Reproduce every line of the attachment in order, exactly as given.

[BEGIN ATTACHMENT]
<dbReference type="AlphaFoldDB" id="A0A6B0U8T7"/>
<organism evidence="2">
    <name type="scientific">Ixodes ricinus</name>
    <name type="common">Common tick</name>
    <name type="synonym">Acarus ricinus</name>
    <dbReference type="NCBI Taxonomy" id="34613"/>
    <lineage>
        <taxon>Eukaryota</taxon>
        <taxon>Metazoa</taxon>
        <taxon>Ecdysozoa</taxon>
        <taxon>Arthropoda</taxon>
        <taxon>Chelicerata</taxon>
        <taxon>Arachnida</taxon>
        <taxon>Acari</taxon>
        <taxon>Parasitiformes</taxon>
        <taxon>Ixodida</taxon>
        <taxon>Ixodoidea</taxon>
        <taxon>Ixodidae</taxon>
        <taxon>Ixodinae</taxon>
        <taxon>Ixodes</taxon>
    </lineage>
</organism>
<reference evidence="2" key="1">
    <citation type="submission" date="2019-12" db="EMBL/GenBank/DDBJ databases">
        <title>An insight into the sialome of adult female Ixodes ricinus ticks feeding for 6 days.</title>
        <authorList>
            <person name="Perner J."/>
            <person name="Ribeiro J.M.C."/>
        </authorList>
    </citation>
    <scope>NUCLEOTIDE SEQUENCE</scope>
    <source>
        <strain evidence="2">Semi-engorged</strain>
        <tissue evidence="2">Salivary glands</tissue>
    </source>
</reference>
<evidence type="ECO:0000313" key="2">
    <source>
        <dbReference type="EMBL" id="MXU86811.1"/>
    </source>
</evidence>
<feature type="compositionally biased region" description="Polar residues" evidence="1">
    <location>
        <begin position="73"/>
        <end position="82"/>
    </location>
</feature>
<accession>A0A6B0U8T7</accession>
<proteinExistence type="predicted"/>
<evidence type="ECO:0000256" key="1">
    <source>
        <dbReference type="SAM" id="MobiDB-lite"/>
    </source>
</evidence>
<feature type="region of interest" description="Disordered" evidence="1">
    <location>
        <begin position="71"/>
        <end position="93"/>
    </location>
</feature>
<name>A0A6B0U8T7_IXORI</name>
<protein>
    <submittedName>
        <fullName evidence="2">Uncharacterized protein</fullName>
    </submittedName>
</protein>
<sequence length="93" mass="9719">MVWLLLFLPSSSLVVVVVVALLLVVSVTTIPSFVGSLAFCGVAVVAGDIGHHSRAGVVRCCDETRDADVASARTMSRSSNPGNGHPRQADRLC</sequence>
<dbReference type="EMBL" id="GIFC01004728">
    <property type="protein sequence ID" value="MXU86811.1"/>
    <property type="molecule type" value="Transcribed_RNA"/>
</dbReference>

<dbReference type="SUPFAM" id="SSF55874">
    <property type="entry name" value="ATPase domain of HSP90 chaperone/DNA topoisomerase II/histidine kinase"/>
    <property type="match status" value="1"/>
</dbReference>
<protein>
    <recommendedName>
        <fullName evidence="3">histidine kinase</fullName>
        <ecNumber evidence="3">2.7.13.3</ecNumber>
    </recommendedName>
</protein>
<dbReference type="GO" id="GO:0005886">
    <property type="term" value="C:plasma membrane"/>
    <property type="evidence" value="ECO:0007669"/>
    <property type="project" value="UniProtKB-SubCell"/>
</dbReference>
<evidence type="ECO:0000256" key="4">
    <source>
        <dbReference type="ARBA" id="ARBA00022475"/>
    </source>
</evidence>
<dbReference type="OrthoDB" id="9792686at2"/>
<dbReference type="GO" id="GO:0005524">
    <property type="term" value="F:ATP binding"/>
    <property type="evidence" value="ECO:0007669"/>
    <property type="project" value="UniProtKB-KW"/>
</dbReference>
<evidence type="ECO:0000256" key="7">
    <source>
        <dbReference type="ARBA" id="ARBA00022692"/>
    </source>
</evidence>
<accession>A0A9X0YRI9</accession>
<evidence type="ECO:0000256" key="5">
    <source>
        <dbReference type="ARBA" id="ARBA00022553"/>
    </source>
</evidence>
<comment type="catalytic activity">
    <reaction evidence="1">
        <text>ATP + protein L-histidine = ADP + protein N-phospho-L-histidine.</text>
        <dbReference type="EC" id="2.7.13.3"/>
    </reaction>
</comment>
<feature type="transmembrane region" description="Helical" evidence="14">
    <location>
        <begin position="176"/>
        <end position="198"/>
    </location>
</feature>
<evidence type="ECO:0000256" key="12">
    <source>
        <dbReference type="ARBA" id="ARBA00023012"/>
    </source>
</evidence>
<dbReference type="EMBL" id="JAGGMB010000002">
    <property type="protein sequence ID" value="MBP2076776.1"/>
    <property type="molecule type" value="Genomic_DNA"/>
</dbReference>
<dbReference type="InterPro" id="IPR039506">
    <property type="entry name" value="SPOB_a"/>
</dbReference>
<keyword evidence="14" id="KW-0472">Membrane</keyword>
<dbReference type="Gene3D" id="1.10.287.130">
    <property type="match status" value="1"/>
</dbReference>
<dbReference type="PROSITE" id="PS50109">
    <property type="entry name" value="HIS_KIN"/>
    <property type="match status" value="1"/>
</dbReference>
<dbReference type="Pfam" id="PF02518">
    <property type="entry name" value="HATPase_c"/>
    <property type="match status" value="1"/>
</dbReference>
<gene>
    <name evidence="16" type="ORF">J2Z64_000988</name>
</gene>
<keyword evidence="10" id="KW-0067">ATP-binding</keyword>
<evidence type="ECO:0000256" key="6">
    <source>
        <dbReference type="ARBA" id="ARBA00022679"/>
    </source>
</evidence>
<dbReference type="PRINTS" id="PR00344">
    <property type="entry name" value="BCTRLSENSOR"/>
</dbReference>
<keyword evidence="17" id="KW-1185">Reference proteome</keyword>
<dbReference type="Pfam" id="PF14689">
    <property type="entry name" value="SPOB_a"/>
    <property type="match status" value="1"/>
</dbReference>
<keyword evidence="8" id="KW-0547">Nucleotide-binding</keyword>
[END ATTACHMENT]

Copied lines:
<dbReference type="AlphaFoldDB" id="A0A6B0U8T7"/>
<organism evidence="2">
    <name type="scientific">Ixodes ricinus</name>
    <name type="common">Common tick</name>
    <name type="synonym">Acarus ricinus</name>
    <dbReference type="NCBI Taxonomy" id="34613"/>
    <lineage>
        <taxon>Eukaryota</taxon>
        <taxon>Metazoa</taxon>
        <taxon>Ecdysozoa</taxon>
        <taxon>Arthropoda</taxon>
        <taxon>Chelicerata</taxon>
        <taxon>Arachnida</taxon>
        <taxon>Acari</taxon>
        <taxon>Parasitiformes</taxon>
        <taxon>Ixodida</taxon>
        <taxon>Ixodoidea</taxon>
        <taxon>Ixodidae</taxon>
        <taxon>Ixodinae</taxon>
        <taxon>Ixodes</taxon>
    </lineage>
</organism>
<reference evidence="2" key="1">
    <citation type="submission" date="2019-12" db="EMBL/GenBank/DDBJ databases">
        <title>An insight into the sialome of adult female Ixodes ricinus ticks feeding for 6 days.</title>
        <authorList>
            <person name="Perner J."/>
            <person name="Ribeiro J.M.C."/>
        </authorList>
    </citation>
    <scope>NUCLEOTIDE SEQUENCE</scope>
    <source>
        <strain evidence="2">Semi-engorged</strain>
        <tissue evidence="2">Salivary glands</tissue>
    </source>
</reference>
<evidence type="ECO:0000313" key="2">
    <source>
        <dbReference type="EMBL" id="MXU86811.1"/>
    </source>
</evidence>
<feature type="compositionally biased region" description="Polar residues" evidence="1">
    <location>
        <begin position="73"/>
        <end position="82"/>
    </location>
</feature>
<accession>A0A6B0U8T7</accession>
<proteinExistence type="predicted"/>
<evidence type="ECO:0000256" key="1">
    <source>
        <dbReference type="SAM" id="MobiDB-lite"/>
    </source>
</evidence>
<feature type="region of interest" description="Disordered" evidence="1">
    <location>
        <begin position="71"/>
        <end position="93"/>
    </location>
</feature>
<name>A0A6B0U8T7_IXORI</name>
<protein>
    <submittedName>
        <fullName evidence="2">Uncharacterized protein</fullName>
    </submittedName>
</protein>
<sequence length="93" mass="9719">MVWLLLFLPSSSLVVVVVVALLLVVSVTTIPSFVGSLAFCGVAVVAGDIGHHSRAGVVRCCDETRDADVASARTMSRSSNPGNGHPRQADRLC</sequence>
<dbReference type="EMBL" id="GIFC01004728">
    <property type="protein sequence ID" value="MXU86811.1"/>
    <property type="molecule type" value="Transcribed_RNA"/>
</dbReference>

<dbReference type="SUPFAM" id="SSF55874">
    <property type="entry name" value="ATPase domain of HSP90 chaperone/DNA topoisomerase II/histidine kinase"/>
    <property type="match status" value="1"/>
</dbReference>
<protein>
    <recommendedName>
        <fullName evidence="3">histidine kinase</fullName>
        <ecNumber evidence="3">2.7.13.3</ecNumber>
    </recommendedName>
</protein>
<dbReference type="GO" id="GO:0005886">
    <property type="term" value="C:plasma membrane"/>
    <property type="evidence" value="ECO:0007669"/>
    <property type="project" value="UniProtKB-SubCell"/>
</dbReference>
<evidence type="ECO:0000256" key="4">
    <source>
        <dbReference type="ARBA" id="ARBA00022475"/>
    </source>
</evidence>
<dbReference type="OrthoDB" id="9792686at2"/>
<dbReference type="GO" id="GO:0005524">
    <property type="term" value="F:ATP binding"/>
    <property type="evidence" value="ECO:0007669"/>
    <property type="project" value="UniProtKB-KW"/>
</dbReference>
<evidence type="ECO:0000256" key="7">
    <source>
        <dbReference type="ARBA" id="ARBA00022692"/>
    </source>
</evidence>
<accession>A0A9X0YRI9</accession>
<evidence type="ECO:0000256" key="5">
    <source>
        <dbReference type="ARBA" id="ARBA00022553"/>
    </source>
</evidence>
<comment type="catalytic activity">
    <reaction evidence="1">
        <text>ATP + protein L-histidine = ADP + protein N-phospho-L-histidine.</text>
        <dbReference type="EC" id="2.7.13.3"/>
    </reaction>
</comment>
<feature type="transmembrane region" description="Helical" evidence="14">
    <location>
        <begin position="176"/>
        <end position="198"/>
    </location>
</feature>
<evidence type="ECO:0000256" key="12">
    <source>
        <dbReference type="ARBA" id="ARBA00023012"/>
    </source>
</evidence>
<dbReference type="EMBL" id="JAGGMB010000002">
    <property type="protein sequence ID" value="MBP2076776.1"/>
    <property type="molecule type" value="Genomic_DNA"/>
</dbReference>
<dbReference type="InterPro" id="IPR039506">
    <property type="entry name" value="SPOB_a"/>
</dbReference>
<keyword evidence="14" id="KW-0472">Membrane</keyword>
<dbReference type="Gene3D" id="1.10.287.130">
    <property type="match status" value="1"/>
</dbReference>
<dbReference type="PROSITE" id="PS50109">
    <property type="entry name" value="HIS_KIN"/>
    <property type="match status" value="1"/>
</dbReference>
<dbReference type="Pfam" id="PF02518">
    <property type="entry name" value="HATPase_c"/>
    <property type="match status" value="1"/>
</dbReference>
<gene>
    <name evidence="16" type="ORF">J2Z64_000988</name>
</gene>
<keyword evidence="10" id="KW-0067">ATP-binding</keyword>
<evidence type="ECO:0000256" key="6">
    <source>
        <dbReference type="ARBA" id="ARBA00022679"/>
    </source>
</evidence>
<dbReference type="PRINTS" id="PR00344">
    <property type="entry name" value="BCTRLSENSOR"/>
</dbReference>
<keyword evidence="17" id="KW-1185">Reference proteome</keyword>
<dbReference type="Pfam" id="PF14689">
    <property type="entry name" value="SPOB_a"/>
    <property type="match status" value="1"/>
</dbReference>
<keyword evidence="8" id="KW-0547">Nucleotide-binding</keyword>